Likewise, on Wednesday an international group of more than 30 tech and human rights groups, drawing a line from events in Syria and Myanmar to the current war in Ukraine, joined together to issue a letter to the platforms to “call for long term investment in human rights, accountability, and a transparent, equal and consistent application of policies to uphold the rights of users online.”

“The letter is addressed to Meta, Telegram, Tik Tok, Google, and Twitter because each of them have made important decisions about content moderation in crisis situations, in Ukraine and beyond,” said Dia Kayyali, one of the organizers of the letter and an associate director for advocacy at Mnemonic, the organization that operates the Syrian Archive, Yemeni Archive and Sudanese Archive of war crimes evidence, and which has provided assistance to groups documenting the war in Ukraine.

According to Kayyali, the platforms have demonstrated very different levels of engagement with the issues- and Meta may not be the worst offender.

“Despite there being a lot of room for improvement, Meta and Twitter have made significant efforts in these areas,” said Kayyali. “Conversely, Google has deeply underinvested in civil society engagement and due diligence, especially considering what a huge company it is, and Telegram is basically unreachable. And as a newer company TikTok is in the process of figuring out its engagement with civil society right now, so there’s lots of room to push for it to do better.”

The international groups, which include such organizations as the Electronic Frontier Foundation, Access Now, the Center for Democracy & Technology, WITNESS, Zašto ne, 7amleh and Derechos Digitales, seek reforms in seven areas, including “real human rights due diligence,” “equitable investment,” “meaningful engagement,” “linguistic equity in content moderation,” “increased transparency,” “clarity about so-called ‘Terrorist and Violent Extremist Content’ (TVEC),” and “multistakeholder debriefs” to “take stock” and compile lessons learned after events such as those unfolding in Ukraine or in past in Syria, Yemen, India, Palestine and other places.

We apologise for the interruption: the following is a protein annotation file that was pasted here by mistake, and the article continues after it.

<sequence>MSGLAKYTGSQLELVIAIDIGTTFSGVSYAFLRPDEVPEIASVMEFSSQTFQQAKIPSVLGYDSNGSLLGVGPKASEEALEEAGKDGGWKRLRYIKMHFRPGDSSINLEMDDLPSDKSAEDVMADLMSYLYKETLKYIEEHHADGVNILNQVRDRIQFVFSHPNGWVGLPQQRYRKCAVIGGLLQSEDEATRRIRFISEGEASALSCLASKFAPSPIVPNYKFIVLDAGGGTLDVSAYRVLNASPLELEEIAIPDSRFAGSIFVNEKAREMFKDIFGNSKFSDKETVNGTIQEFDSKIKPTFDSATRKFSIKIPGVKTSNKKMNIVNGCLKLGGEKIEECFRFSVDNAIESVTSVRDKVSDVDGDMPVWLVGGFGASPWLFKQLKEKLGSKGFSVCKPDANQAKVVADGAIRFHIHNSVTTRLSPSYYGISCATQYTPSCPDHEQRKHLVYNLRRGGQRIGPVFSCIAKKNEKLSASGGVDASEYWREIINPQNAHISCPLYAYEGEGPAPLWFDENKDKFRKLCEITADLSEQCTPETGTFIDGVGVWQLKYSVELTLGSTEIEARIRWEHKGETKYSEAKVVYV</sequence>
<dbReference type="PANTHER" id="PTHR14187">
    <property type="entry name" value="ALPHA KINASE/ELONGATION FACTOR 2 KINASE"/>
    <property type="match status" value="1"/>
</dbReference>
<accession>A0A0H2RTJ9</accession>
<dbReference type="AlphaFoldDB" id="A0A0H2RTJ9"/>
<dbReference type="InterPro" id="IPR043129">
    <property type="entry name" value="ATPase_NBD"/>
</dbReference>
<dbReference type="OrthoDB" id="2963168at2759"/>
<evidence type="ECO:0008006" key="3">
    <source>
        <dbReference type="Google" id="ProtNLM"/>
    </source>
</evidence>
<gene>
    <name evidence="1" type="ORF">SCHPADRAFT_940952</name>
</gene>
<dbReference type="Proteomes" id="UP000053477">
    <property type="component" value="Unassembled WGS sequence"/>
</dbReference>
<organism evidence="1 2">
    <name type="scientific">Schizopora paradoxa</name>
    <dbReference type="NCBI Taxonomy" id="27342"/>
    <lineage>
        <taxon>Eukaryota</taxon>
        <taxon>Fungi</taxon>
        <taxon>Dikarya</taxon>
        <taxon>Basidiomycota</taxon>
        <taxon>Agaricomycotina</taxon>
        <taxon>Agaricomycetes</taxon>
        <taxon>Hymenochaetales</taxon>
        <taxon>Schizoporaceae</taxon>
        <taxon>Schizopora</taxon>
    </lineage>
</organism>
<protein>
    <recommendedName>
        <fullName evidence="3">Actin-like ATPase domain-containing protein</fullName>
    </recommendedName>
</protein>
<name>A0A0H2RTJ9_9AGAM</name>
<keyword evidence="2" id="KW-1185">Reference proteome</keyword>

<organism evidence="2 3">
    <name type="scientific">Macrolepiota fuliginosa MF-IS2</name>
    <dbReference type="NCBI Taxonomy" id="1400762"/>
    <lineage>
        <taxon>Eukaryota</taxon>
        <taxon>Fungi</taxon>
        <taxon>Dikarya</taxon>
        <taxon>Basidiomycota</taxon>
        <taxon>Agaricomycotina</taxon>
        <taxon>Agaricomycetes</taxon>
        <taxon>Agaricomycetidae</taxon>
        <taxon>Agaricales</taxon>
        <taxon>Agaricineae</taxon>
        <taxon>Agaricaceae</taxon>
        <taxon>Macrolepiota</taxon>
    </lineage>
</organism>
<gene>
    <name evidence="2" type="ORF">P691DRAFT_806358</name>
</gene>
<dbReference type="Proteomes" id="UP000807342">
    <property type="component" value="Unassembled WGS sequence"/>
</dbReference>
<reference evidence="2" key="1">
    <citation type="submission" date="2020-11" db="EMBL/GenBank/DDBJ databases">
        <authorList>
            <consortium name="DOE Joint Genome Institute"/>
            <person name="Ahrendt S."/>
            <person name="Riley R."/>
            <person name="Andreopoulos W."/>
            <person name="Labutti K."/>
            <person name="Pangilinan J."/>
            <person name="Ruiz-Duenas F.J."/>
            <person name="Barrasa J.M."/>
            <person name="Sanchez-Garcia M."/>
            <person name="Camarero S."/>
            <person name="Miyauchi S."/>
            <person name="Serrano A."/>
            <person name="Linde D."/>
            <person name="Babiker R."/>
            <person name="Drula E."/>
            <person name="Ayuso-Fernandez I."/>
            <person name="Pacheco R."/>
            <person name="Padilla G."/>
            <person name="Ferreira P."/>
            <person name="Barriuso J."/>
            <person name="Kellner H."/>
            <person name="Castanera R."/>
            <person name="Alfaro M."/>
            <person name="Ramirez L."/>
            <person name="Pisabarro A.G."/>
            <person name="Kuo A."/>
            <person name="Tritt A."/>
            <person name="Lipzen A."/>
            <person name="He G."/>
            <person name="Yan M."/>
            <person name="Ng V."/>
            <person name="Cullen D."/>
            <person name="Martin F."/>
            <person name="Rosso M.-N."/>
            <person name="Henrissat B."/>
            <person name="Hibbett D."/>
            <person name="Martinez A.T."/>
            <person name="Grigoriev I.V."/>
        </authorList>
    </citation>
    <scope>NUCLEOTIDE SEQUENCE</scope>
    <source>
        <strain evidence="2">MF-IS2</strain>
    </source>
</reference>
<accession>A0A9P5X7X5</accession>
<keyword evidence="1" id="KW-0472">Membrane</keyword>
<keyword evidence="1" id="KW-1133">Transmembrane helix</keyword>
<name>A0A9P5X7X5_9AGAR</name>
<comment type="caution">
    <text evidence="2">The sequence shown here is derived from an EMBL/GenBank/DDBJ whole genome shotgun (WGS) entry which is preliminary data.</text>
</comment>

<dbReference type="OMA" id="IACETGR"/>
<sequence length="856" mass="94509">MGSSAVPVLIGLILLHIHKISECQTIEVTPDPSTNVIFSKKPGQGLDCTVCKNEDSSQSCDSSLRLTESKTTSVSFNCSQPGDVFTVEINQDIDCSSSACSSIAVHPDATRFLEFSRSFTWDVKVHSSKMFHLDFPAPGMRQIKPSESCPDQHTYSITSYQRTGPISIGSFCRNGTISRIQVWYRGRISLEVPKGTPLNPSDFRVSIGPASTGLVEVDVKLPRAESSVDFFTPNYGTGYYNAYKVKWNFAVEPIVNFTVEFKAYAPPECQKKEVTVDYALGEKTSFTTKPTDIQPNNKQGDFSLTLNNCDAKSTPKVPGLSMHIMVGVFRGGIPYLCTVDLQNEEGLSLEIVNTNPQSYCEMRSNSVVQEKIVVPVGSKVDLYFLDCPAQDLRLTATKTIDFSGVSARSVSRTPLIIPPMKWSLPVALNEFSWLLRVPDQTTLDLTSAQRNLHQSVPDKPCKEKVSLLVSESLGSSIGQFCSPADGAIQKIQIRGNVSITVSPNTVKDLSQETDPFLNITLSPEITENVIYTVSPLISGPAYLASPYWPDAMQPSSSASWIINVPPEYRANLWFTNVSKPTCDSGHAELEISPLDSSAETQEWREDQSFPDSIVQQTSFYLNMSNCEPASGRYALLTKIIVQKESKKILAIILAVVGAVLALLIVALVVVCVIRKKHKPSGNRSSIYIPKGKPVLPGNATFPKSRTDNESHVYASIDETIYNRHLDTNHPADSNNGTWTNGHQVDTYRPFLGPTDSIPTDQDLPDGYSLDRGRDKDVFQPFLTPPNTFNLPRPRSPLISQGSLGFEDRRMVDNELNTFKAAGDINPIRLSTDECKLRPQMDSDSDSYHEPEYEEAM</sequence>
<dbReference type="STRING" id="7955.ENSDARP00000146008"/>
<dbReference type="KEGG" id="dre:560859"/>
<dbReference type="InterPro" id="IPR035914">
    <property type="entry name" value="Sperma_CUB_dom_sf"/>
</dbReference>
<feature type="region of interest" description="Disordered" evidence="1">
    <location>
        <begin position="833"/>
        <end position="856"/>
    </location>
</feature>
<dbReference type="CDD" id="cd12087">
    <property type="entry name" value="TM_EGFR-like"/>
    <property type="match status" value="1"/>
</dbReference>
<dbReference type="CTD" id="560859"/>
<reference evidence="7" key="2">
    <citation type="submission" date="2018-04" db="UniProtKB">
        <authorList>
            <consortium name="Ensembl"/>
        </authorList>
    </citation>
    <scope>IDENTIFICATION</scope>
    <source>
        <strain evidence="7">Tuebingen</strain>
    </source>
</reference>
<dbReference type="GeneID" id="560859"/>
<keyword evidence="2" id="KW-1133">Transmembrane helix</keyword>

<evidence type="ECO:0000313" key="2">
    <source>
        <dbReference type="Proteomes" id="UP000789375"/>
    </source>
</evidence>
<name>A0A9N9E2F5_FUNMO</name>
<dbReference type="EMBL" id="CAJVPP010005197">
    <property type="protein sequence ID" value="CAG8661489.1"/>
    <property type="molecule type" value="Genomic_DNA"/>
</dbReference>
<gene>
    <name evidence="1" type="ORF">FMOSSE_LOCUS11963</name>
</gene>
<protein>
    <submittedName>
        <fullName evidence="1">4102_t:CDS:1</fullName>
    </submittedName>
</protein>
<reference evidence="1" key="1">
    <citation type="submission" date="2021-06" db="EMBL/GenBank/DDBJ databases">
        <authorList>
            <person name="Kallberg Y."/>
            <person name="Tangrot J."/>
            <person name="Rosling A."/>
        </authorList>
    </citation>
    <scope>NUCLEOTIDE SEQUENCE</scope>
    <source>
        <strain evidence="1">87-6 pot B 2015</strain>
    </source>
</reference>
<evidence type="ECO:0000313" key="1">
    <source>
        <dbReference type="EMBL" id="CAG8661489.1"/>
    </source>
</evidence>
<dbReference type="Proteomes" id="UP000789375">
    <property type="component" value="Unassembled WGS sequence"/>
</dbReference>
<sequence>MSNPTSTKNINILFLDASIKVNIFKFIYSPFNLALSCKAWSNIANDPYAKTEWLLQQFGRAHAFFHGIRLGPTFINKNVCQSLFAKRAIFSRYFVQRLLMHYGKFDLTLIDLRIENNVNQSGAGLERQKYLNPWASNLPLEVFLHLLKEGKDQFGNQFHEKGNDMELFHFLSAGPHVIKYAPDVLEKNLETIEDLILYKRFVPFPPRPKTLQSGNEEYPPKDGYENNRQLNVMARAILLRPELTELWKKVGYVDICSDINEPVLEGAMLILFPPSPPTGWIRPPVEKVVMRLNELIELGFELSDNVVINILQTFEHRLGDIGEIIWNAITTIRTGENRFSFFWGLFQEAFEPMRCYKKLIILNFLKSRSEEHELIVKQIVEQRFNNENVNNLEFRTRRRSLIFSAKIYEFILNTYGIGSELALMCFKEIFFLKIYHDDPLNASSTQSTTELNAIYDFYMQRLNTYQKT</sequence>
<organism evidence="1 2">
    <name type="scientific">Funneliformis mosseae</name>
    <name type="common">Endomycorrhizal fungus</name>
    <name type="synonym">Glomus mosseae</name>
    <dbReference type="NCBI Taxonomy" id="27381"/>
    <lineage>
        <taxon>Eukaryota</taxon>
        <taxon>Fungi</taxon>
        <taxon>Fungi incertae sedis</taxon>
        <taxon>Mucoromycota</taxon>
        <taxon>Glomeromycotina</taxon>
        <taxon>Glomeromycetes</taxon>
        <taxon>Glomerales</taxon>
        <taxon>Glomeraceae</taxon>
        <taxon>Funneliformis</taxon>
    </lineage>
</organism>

Some of these requests boil down to more active, human engagement from the tech platforms, which despite their profitability have typically preferred to invest in the minimum viable solution, such as outsourcing content moderation to contract firms that hire people at low wages. Investing more in building “meaningful relationships with civil society globally that are based not on extraction of information to improve products, but also provide civil society with meaningful opportunities to shape platform tools and policies” is a more expensive proposition for the platforms, which must satisfy investors who seek outsized rewards from tech investments.

Whether the tech platforms will, belatedly, prioritize human rights considerations over profits remains to be seen. Maksym Dvorovyi says the platforms can make gains in this area, when they are willing.

“Platforms applied some of the measures they were previously reluctant to apply in response to the Russian aggression,” said Dvorovyi. “We observed geoblocking of certain pages, enhanced privacy protection for Ukrainian users, and more desire to seek for and cooperate with the local NGOs. I wish it occurred before the war’s re-escalation. Ukrainian civil society highlighted inadequate moderation on all platforms since 2014, but to no avail.”